Seven Iranian military boats harassed a US patrol ship in international waters in the Persian Gulf over the weekend in yet another “unsafe and unprofessional” interaction, the Pentagon said Tuesday.

The Iranian Revolutionary Guard Corps fast-attack boats approached the USS Firebolt on Sunday with their machine guns uncovered, though not trained on the Americans, according to Pentagon spokesman Captain Jeff Davis.

“Three of them maneuvered close to the (US) ship, shadowing her course from a range of about 500 yards (meters),” Davis said.

The Iranian vessels eventually broke away, but one then turned towards the Firebolt and stopped directly in front of it.

“This caused the Firebolt to have to maneuver to avoid collision,” Davis said, noting that the US sailors had attempted to hail the Iranians via radio.

“This is another example of an unsafe and unprofessional interaction we’ve had with the IRGCN.”

Sunday’s encounter is at least the fifth the Pentagon has revealed in the past month, with US military officials repeatedly blasting Tehran for the maritime incidents.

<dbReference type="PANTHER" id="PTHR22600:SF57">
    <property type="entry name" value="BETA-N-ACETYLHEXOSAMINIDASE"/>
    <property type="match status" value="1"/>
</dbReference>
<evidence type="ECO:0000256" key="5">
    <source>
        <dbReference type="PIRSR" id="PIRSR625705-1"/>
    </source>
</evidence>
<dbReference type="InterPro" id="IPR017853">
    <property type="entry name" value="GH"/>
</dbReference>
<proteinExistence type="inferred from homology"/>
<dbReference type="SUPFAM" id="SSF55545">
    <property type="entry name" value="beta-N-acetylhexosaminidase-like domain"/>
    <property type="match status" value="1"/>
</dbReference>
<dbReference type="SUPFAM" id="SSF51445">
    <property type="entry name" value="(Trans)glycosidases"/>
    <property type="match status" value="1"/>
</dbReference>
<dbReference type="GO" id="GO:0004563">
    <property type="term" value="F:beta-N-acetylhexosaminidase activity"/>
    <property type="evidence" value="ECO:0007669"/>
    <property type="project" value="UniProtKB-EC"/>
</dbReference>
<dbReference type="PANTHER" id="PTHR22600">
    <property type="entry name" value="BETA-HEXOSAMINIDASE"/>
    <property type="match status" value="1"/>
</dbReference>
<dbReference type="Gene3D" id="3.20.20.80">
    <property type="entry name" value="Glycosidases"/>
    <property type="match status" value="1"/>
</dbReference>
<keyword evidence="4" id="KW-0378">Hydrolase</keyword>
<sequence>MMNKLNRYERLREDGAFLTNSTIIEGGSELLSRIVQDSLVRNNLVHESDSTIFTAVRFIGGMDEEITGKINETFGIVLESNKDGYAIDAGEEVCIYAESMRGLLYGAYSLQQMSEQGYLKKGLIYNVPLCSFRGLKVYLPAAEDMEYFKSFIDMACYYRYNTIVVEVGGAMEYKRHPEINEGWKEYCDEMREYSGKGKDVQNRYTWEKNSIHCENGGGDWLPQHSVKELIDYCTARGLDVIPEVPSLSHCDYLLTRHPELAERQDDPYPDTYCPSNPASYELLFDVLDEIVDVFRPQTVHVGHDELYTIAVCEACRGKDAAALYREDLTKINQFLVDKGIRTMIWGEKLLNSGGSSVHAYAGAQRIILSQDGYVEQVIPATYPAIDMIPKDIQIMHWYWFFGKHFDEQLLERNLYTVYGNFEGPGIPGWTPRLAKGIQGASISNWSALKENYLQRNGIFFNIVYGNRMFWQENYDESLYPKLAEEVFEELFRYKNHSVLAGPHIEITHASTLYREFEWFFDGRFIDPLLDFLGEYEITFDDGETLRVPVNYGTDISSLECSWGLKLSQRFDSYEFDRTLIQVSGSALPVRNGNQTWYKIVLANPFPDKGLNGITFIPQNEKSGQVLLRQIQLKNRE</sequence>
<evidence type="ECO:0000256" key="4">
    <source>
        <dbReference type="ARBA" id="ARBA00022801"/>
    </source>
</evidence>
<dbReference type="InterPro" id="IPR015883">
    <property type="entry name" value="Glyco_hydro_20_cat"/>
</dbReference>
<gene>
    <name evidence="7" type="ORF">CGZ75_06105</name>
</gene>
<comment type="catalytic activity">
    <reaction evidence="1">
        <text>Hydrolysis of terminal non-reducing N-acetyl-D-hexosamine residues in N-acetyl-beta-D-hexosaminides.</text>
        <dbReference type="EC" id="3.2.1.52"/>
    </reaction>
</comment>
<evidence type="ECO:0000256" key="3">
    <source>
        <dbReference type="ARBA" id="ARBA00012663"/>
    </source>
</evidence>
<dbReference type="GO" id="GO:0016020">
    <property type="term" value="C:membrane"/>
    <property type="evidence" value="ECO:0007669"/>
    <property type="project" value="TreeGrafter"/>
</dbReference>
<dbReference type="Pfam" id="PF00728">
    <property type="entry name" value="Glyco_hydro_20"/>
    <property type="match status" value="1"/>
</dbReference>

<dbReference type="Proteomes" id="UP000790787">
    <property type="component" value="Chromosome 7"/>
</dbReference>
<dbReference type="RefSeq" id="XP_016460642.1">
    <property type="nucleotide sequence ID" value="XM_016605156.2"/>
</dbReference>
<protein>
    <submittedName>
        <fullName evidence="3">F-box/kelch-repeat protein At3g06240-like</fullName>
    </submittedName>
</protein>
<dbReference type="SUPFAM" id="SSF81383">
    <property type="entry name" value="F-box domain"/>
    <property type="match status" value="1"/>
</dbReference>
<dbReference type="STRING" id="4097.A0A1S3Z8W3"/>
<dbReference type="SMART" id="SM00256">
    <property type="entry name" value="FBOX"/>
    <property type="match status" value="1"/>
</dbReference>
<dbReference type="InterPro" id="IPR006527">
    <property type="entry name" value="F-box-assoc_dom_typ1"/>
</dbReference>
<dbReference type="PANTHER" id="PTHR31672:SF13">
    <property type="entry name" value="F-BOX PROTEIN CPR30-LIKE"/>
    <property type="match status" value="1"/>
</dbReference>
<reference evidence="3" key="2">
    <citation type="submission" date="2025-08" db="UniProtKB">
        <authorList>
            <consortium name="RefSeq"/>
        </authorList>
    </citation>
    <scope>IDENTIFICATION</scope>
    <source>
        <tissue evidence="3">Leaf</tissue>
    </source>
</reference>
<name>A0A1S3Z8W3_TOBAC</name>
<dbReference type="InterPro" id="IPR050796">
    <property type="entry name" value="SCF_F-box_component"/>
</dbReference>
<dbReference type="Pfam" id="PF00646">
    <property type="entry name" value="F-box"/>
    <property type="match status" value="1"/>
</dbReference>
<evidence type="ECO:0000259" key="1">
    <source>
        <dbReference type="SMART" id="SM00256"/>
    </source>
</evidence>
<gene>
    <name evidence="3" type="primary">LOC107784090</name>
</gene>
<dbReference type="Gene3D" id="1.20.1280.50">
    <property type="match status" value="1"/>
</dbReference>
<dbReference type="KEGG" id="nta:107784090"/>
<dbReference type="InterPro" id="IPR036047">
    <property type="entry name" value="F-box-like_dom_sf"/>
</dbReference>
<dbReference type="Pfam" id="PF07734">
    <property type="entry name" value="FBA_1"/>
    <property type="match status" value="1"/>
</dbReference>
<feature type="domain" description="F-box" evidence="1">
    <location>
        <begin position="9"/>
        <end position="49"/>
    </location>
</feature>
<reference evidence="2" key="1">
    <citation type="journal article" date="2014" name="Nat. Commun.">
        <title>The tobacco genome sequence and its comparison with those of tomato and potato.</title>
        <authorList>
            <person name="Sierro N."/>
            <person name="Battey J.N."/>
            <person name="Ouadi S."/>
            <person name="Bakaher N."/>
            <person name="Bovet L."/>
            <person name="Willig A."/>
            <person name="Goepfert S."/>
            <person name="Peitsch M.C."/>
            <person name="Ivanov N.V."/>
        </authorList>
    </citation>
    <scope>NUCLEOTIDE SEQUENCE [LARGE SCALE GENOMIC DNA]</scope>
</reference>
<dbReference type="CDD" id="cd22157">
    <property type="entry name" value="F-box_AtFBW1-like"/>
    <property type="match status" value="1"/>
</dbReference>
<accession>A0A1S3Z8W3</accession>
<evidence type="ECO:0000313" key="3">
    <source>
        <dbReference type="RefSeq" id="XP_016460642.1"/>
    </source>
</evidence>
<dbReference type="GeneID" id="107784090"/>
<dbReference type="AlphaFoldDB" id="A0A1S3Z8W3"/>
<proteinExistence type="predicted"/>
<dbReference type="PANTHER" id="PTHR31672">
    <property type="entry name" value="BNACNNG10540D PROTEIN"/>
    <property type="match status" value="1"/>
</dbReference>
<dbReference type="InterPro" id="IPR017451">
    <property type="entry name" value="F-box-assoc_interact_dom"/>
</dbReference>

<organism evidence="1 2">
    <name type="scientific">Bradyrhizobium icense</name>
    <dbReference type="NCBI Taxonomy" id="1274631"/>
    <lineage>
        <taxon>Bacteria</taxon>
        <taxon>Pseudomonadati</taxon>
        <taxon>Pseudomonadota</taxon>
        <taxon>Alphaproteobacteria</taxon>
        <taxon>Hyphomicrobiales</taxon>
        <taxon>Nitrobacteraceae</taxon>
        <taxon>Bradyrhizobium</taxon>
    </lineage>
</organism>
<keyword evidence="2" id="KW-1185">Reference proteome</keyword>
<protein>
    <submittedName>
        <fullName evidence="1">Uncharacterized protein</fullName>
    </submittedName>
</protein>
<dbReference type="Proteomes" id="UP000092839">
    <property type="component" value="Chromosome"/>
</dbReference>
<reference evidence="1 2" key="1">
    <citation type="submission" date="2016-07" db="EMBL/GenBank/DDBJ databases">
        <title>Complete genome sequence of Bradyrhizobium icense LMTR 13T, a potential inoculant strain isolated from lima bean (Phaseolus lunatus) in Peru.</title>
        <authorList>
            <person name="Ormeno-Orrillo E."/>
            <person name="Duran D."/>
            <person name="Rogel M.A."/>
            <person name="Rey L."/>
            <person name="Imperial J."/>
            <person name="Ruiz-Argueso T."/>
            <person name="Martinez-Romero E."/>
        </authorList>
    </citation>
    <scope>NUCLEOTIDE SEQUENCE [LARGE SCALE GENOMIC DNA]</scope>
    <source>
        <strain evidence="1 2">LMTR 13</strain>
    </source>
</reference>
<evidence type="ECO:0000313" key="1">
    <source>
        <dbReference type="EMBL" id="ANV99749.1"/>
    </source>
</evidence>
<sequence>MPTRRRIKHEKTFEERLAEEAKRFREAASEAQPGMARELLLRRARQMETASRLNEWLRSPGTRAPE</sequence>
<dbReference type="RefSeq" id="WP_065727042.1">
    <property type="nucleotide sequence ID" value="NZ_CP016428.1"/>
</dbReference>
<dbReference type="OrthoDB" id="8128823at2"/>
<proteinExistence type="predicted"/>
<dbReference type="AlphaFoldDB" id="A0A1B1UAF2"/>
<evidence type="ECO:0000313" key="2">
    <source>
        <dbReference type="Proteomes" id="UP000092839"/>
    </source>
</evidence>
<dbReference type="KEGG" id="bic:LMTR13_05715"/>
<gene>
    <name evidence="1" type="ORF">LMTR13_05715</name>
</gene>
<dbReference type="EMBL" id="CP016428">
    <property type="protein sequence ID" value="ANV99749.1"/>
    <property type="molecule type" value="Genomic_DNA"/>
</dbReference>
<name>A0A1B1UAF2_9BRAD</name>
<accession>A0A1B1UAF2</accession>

In one incident last month, the USS Squall resorted to firing warning shots from a 50-caliber gun at an Iranian vessel as it approached.

Before that encounter, US defense officials said four Iranian warships in the Strait of Hormuz sped close to two US Navy guided-missile destroyers with their weapons uncovered last month in an “dangerous, harassing situation” that could have led to an escalation.

Video of the incident involving the USS Nitze shows American sailors firing flares and sounding the warship’s horn as the Iranian boats approached. A sailor can be heard saying that the weapons on the Iranian boats were “uncovered, manned.”

The Nitze was accompanied on its mission by the USS Mason, another destroyer.

Navy officials say ships from the US and Iranian navies interacted more than 300 times in 2015 and more than 250 times the first half of this year, with 10 percent of those encounters deemed unsafe and unprofessional.

“Commanding officers of ships are given the inherent right of self-defense, and what we don’t want to have is a situation where, due to miscalculation, that right is invoked when it doesn’t need to be,” Davis said.

In January, the Iranian navy briefly captured the crews of two US patrol boats that had, through a series of blunders, strayed into Iranian territorial waters.

The 10 American sailors were released within 24 hours.